The bill just needs Gov. Jerry Brown’s signature to become law.
The California State Legislature yesterday approved a landmark bill that requires California prosecutors to erase or reduce thousands of past marijuana criminal convictions. The bill now awaits Gov. Jerry Brown’s signature, and if implemented could reduce or erase almost 220,000 cases.
Proposition 64, approved by state voters in 2016, legalized the sale and use of marijuana for recreational purposes. It also permitted those with past cannabis convictions to petition the courts to clear their records, but failed to provide procedures or guidance for those eligible.
This new bill is an attempt to address that problem. Marijuana-related offense would be automatically expunged or reduced rather than people having to initiate the process themselves.
Introduced by Democratic Assemblyman Rob Bonta (D-Oakland), AB 1793 orders the state Department of Justice to identify eligible cases between 1975 and 2016, and pass them along to the appropriate prosecutors. Misdemeanor convictions are eligible to be erased and felonies eligible to be reduced to misdemeanors.
“AB 1793 will bring people closer to realizing their existing rights by creating a simpler pathway for Californians to turn the page and have certain criminal convictions for cannabis-related offenses removed from or reduced on their records,” said Bonta in response to the bill’s passing, in a statement.
“Long after paying their debt to society, people shouldn’t continue to face the collateral consequences, like being denied a job or housing, because they have an outdated conviction on their record,” he added.
The bill originally passed the lower house earlier this year, and then on Wednesday passed the Senate with a 22-8 vote.
State Sen. Scott Wiener (D-San Francisco) explained during the floor debate that the bill “creates a simpler pathway for Californians to turn the page.”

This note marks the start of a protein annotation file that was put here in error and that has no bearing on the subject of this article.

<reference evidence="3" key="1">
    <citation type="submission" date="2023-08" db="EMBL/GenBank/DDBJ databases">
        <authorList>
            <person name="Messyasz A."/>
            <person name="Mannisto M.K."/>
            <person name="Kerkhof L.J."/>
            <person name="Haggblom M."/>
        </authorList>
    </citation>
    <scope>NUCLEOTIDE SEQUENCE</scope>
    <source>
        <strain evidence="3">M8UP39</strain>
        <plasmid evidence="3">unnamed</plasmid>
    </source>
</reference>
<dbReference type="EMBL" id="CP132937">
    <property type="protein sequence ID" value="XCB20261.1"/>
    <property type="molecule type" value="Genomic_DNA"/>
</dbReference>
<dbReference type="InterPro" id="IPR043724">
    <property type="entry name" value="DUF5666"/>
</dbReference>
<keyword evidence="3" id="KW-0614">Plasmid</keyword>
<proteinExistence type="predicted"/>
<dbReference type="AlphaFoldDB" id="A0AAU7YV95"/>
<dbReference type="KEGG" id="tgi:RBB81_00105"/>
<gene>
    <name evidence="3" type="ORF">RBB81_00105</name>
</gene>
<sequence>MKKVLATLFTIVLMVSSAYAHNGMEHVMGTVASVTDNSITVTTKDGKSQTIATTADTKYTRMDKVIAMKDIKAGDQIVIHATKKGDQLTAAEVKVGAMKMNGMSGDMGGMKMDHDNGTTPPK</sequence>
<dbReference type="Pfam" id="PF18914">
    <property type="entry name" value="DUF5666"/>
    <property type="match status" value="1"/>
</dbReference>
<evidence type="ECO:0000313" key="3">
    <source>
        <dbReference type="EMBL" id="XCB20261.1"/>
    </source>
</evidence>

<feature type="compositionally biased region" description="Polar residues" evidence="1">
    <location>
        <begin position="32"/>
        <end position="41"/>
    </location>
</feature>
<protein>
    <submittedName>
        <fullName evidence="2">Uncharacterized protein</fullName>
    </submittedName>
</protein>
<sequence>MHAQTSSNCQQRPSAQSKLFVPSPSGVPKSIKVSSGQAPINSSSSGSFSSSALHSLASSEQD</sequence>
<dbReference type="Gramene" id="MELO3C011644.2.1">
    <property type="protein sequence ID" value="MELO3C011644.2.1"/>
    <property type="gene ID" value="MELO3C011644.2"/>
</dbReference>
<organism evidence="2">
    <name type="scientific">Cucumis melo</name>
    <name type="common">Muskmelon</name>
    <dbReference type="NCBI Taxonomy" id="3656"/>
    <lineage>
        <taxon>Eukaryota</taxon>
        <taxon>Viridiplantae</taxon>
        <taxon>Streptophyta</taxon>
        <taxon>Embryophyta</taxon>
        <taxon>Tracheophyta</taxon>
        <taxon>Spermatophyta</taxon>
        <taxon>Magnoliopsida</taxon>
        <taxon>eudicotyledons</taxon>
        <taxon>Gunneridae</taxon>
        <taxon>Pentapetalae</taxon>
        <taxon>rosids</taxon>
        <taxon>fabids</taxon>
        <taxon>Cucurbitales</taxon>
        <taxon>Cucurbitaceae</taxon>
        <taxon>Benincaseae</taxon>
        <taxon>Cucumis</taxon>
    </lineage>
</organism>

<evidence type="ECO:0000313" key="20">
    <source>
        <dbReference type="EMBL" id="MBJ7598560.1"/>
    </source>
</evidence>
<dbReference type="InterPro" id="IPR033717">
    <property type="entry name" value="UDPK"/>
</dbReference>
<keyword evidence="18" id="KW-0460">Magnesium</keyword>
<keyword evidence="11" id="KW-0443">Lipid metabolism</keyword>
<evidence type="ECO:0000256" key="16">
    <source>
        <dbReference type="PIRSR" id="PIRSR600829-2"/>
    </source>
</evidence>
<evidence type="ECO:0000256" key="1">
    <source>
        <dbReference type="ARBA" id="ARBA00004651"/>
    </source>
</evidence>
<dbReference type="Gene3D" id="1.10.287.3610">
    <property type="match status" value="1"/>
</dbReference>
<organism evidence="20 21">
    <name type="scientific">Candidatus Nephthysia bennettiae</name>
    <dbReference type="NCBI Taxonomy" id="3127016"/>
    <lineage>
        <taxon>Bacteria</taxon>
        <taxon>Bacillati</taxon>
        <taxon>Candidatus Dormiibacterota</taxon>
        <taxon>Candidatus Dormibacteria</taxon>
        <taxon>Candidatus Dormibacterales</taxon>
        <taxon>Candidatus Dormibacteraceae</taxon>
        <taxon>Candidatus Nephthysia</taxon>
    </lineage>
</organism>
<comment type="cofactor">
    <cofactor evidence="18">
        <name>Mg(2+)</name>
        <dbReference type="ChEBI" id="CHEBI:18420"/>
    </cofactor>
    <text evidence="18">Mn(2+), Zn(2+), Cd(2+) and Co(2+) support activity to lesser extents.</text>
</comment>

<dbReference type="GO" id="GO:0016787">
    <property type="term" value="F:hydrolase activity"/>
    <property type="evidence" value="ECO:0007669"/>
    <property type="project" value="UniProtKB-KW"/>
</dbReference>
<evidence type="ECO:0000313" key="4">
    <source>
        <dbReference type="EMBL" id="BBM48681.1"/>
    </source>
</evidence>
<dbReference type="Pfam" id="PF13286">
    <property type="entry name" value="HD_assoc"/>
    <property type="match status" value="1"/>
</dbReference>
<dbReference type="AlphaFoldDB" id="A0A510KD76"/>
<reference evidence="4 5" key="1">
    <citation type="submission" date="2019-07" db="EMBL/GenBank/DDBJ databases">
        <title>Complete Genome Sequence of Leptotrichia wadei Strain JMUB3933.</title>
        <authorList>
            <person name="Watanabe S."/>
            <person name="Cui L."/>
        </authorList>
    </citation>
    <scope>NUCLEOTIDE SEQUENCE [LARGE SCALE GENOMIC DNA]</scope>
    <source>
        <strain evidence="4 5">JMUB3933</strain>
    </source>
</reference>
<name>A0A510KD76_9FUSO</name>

The city of San Francisco has already made such a move. In February, San Francisco District Attorney General George Gascón announced that the Bay Area city would immediately dismiss marijuana misdemeanor convictions dating back to 1975 without those with prior convictions having to file a petition.
If AB 1793 is signed into law, the state Department of Justice will have to prepare a list of eligible cases for prosecutors by July 1, 2019. The prosecutors will then have until July 1, 2020 to determine which cases to challenge.
“I’m proud to see AB 1793 pass the Senate with bi-partisan support and I’m hopeful the Governor will sign this important bill,” added Bonta.
California’s Marijuana Market
Under California’s marijuana law, individuals 21 years of age and older can legally possess and purchase up to 28.5 grams of marijuana and up to 8 grams of concentrated cannabis. Adults can also cultivate up to 6 plants for personal use.
It became legal for licensed dispensaries to sell marijuana to adults starting January 1. In the first three months of sales, the state pulled in $60.9 million in marijuana tax revenue. That total is below initial projections, and lawmakers have considered lowering taxes to better support the legal market.
More Marijuana Research
California, where medical marijuana has been legal since 1996, is one of nine U.S. states to legalize adult use cannabis.